74. Rees, T. K. 1940a. A preliminary account of the life history ofPorphyra umbilicalis (L.) Ag. Ann. Bot. [London] n.s.4: 669.Google Scholar
  75. —————. 1940b. Algal colonization at Mumbles Head. Jour. Ecol.28: 403.CrossRefGoogle Scholar
  76. Reinke, J. 1878. Ueber die Geschlechtpflanzen vonBangia fuscopurpurea Lyngb. Jahrb. Wiss Bot.11: 274.Google Scholar
  77. Rosenberg, M. 1935. Ueber die Bewegung der Einzellen vonAsterocytis smaragdina Reinsch. Arch. Protist.85: 251.Google Scholar
  78. Rosenvinge, L. K. 1909. The marine algae of Denmark, etc. Part I, Rhodophyceae. I (Bangiales and Nemalionales). Dansk. Vid. Selsk. Skrift. VII, Mat.-nat. Afd.7(1): 1.Google Scholar
  79. —————. 1931. The marine algae of Denmark, etc. Part. I. Rhodophyceae. IV. (Gigartinales, Rhodymeniales, Nemastomatales). Dansk. Vid. Selsk. Skrift. VII, Mat.-nat. Afd.7(4): 1.Google Scholar
  80. —————. 1927. On mobility in the reproductive cells of the Rhodophyceae. Bot. Tids.40: 72.Google Scholar
  81. Schiller, J. 1925. Bangiales.In: Die Süsswasserflora. 11:Google Scholar
  82. Schmidle, W. 1905. Algologische Notizen. XVI. Allg. Bot. Zeits.12(4): 63.Google Scholar
  83. Schmitz, F. 1894. Kleinere Beiträge zur Kenntnis der Florideen. V. Nuov. Notarisia5: 705.Google Scholar
  84. -----. 1897. Bangiaceae.In: Näturl. Pflazenfam. I, 2.Google Scholar
  85. Skuja, H. 1926. Eine neue SüsswasserbangiaceaeKyliniella latvica n.g. n.sp. Acta Hort. Bot. Univ. Latvia1: 1.Google Scholar
  86. —————. 1928. Vorarbeiten zu einer Algenflora von Lettland. IV. Acta Hort. Bot. Univ. Latvia,3: 201.Google Scholar
  87. Smith, G. M. 1943. Marine algae of the Monterey Peninsula.Google Scholar
  88. ————— andHollenberg, G. J. 1943. On some Rhodophyceae from the Monterey Peninsula, California. Amer. Jour. Bot.30: 211.CrossRefGoogle Scholar
  89. Tanaka, T. 1944. The Japanese species of Protoflorideae. Sci. Pap. Inst. Algol. Res. Hokkaido Univ.3(1): 1.Google Scholar
  90. —————. 1952. The systematic study of the Japanese Protoflorideae. Mem. Fac. Fish. Kagoshima Univ.2(2): 1.Google Scholar
  91. Thaxter, R. 1900. Note on the structure and reproduction ofCompsopogon. Bot. Gaz.29: 259.CrossRefGoogle Scholar
  92. Thuret, G., andBornet, E. 1878. Études phycologiques.Google Scholar
  93. Ueda, S. 1929. On the life-history ofPorphyra tenera Kjellm. Jour. Fish. Inst. Tokyo24: 139.Google Scholar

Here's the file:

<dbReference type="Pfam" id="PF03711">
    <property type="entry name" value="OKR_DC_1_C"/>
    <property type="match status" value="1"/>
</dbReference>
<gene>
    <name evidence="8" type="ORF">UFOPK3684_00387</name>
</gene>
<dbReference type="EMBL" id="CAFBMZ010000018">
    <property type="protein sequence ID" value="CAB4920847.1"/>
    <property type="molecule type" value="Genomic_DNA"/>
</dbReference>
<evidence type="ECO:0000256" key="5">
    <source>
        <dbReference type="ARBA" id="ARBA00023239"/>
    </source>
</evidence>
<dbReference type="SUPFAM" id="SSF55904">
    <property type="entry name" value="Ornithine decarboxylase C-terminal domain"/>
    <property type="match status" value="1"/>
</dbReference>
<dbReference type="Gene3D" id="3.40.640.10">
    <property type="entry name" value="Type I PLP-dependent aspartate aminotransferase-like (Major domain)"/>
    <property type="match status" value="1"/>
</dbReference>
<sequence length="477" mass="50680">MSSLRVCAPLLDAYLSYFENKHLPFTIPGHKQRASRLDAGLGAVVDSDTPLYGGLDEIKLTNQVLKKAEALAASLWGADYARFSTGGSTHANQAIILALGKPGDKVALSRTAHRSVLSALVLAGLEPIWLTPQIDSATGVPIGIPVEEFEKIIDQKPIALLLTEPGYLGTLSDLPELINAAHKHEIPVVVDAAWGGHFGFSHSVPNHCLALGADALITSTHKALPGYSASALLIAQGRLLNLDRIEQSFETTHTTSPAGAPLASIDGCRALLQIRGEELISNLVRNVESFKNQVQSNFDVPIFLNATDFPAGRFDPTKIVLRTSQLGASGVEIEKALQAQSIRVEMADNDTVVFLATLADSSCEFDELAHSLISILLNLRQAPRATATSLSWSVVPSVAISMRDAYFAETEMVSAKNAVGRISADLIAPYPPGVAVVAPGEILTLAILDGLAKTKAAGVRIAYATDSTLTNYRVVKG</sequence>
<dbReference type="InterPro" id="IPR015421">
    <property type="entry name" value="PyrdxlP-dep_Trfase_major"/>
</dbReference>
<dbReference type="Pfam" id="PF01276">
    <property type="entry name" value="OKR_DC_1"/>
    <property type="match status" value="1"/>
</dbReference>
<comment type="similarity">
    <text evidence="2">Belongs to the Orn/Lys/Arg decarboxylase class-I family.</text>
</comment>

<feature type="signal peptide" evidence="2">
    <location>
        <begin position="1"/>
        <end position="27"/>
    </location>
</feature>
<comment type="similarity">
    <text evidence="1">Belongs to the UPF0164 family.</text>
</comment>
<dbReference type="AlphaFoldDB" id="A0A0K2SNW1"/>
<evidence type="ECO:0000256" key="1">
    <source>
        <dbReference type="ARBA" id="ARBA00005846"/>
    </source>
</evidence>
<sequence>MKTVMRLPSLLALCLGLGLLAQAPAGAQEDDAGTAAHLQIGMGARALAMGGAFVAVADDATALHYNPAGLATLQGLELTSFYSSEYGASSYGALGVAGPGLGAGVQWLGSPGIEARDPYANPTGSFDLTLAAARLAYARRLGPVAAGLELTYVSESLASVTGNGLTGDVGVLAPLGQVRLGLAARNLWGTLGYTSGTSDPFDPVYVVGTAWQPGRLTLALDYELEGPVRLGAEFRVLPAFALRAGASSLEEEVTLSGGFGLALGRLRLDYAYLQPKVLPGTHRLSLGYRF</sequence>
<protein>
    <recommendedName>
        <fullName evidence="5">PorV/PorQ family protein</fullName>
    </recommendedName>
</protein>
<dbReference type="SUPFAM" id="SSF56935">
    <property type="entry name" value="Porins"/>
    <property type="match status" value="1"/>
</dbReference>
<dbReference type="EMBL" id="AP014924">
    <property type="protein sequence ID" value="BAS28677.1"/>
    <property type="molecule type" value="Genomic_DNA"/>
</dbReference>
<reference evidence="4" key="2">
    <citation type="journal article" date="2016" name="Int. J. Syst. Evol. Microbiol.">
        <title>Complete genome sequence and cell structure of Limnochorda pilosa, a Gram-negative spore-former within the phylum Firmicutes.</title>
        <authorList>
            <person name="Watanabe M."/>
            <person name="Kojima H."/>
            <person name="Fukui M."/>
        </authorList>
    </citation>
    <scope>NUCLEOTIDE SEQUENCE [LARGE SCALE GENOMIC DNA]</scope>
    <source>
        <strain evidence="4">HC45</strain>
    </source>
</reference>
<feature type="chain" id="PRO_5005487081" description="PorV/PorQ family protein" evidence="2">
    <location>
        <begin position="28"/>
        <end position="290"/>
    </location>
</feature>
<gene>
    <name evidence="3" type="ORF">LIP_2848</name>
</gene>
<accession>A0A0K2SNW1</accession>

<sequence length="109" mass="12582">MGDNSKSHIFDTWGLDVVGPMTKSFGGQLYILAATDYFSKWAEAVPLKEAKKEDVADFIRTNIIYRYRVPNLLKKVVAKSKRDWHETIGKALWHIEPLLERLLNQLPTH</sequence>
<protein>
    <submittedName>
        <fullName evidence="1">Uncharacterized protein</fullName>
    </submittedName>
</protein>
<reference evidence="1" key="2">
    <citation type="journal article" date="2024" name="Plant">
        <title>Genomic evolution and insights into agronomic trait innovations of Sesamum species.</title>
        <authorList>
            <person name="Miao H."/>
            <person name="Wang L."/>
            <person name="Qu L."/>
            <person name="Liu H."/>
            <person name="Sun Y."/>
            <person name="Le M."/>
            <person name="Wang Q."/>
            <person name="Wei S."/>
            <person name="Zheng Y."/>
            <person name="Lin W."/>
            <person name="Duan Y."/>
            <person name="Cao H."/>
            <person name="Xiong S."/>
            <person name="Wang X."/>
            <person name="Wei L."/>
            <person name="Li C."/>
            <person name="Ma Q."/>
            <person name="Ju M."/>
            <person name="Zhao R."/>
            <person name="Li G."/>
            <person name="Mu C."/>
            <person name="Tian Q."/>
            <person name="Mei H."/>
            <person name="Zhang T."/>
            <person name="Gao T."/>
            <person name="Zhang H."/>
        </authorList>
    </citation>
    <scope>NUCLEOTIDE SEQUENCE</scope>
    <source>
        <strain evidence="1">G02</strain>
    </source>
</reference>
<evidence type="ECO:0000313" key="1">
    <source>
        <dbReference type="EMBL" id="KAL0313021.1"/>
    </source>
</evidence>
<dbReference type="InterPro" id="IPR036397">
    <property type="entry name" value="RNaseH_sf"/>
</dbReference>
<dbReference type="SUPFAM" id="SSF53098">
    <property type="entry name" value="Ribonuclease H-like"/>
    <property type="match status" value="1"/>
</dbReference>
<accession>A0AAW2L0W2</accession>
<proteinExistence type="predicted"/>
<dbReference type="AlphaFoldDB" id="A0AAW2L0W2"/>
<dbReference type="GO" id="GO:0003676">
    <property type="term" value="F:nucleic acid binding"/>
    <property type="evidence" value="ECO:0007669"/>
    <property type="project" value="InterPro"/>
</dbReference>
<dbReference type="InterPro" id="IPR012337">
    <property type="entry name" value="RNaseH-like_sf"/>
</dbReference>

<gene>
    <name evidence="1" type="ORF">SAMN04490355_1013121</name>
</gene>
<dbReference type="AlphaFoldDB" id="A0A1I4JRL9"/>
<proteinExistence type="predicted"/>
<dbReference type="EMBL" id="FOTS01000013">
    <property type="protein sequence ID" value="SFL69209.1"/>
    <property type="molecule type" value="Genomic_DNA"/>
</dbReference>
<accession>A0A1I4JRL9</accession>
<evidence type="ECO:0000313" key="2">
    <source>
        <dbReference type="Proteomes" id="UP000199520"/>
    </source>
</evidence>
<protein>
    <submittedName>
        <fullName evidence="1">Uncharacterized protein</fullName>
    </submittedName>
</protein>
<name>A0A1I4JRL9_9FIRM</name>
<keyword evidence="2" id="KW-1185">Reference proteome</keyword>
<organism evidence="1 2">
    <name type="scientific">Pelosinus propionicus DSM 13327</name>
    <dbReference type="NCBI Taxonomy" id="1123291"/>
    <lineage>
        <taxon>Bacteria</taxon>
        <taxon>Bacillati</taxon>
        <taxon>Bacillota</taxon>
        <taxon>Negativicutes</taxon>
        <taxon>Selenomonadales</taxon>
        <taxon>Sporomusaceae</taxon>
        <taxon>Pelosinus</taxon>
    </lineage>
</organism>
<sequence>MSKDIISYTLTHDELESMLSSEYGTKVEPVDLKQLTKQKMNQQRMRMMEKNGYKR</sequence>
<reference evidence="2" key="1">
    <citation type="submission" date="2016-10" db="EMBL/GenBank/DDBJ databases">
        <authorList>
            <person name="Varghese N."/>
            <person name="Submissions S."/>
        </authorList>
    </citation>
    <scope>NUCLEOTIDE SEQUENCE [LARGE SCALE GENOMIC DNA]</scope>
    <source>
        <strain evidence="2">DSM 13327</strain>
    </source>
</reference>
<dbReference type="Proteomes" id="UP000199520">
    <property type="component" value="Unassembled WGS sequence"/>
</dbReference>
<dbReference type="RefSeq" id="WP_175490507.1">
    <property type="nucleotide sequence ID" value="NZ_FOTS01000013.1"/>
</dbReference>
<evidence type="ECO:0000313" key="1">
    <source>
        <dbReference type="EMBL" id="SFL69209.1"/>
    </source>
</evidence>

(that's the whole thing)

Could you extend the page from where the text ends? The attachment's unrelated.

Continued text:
94. —————. 1937. Studies on the life-history ofPorphyra tenera Kjellm. Bull. Jap. Soc. Sci. Fish.6: 91.Google Scholar
  95. Vischer, W. 1935. Zur Morphologie, Physiologie und Systematik der BlutalgePorphyridium cruentum Naegeli. Verh. Naturf. Ges. Basel46: 66.Google Scholar
  96. Waern, M. 1952. Rocky shore algae in the Öregrund archipelago. Acta Phytogeogr. Suec.30: 1.Google Scholar
  97. Weber van Bosse, A. 1887. Étude sur les algues parasites des Paresseux. Natuurk. Verh. Holland. Maatsch. Wet. 3dc Verz., Deel v. Iske Stuk, Haarlem: 18.Google Scholar
  98. Wille, N. 1900. Algologische Notizen. I–VI. Nyt. Mag. Naturv.,38: 1.Google Scholar
  99. -----. 1924. Süsswasseralgen von der deutschen Südpolar-Expedition auf dem Schiff “Gauss”. 2. Süsswasseralgen von der Inselgruppen der Kerguelen. Deutsche Südpolar-Exped. 1901–1903. Vol. 8. Botanik.Google Scholar
  100. Yendo, K. 1919. The germination and development of some marine algae. I. Bot. Mag. Tokyo33: 73.Google Scholar
  101. Zopf, W. 1882. Zur Morphologie der Spaltpflanzen.Google Scholar
  102. Arasaki, S. 1954. On the life history ofPorphyra tenera Kjellm. Rigaku [Science]24: 152. [Eng. abs. Rec. Res., Fac. Agr.; Univ. Tokyo. IV. 1953–1954. Publ. 1955. Item 104]. General remarks on life history.Google Scholar
  103. Dangeard, P. 1954. Introduction à la Serie XXXVIII Botaniste. Le Botaniste38: v-xiv. Records i) occurrence ofConchocelis rosea at Roscoff and in the Bassin d’Arcachon; ii) germination of carpospores ofPorphyra umbilicalis and penetration of shell by the filaments but differences noted between them andC. rosea; so thinks connection with this alga not proved; iii) opinion that growth from carpospores is in the nature of a protonema, not of a phase producing spores; iv) rarity of fertilization tubes in material used, although male thalli present; similarly, carpospores ofBangia unrecognisable by fertilization tubes to attached spermatia, although male filaments present; v) germination of spores ofBangia which always gaveBangia filaments.Google Scholar
  104. Ogata, E. Perforating growth ofConchocelis in calcareous matrices. Date of publication and journal unknown, not on reprint seen. Manuscript received for pub. Dec. 12th. 1955.Conchocelis-phases ofPorphyra tenera andBangia fuscopurpurea grown in thin flakes of calcite and limestone. Fertile cell-rows ofBangia developed and later uniseriate upright plantlets appeared on the surface of the calcite, possibly from monospores from the fertile cell-rows.Google Scholar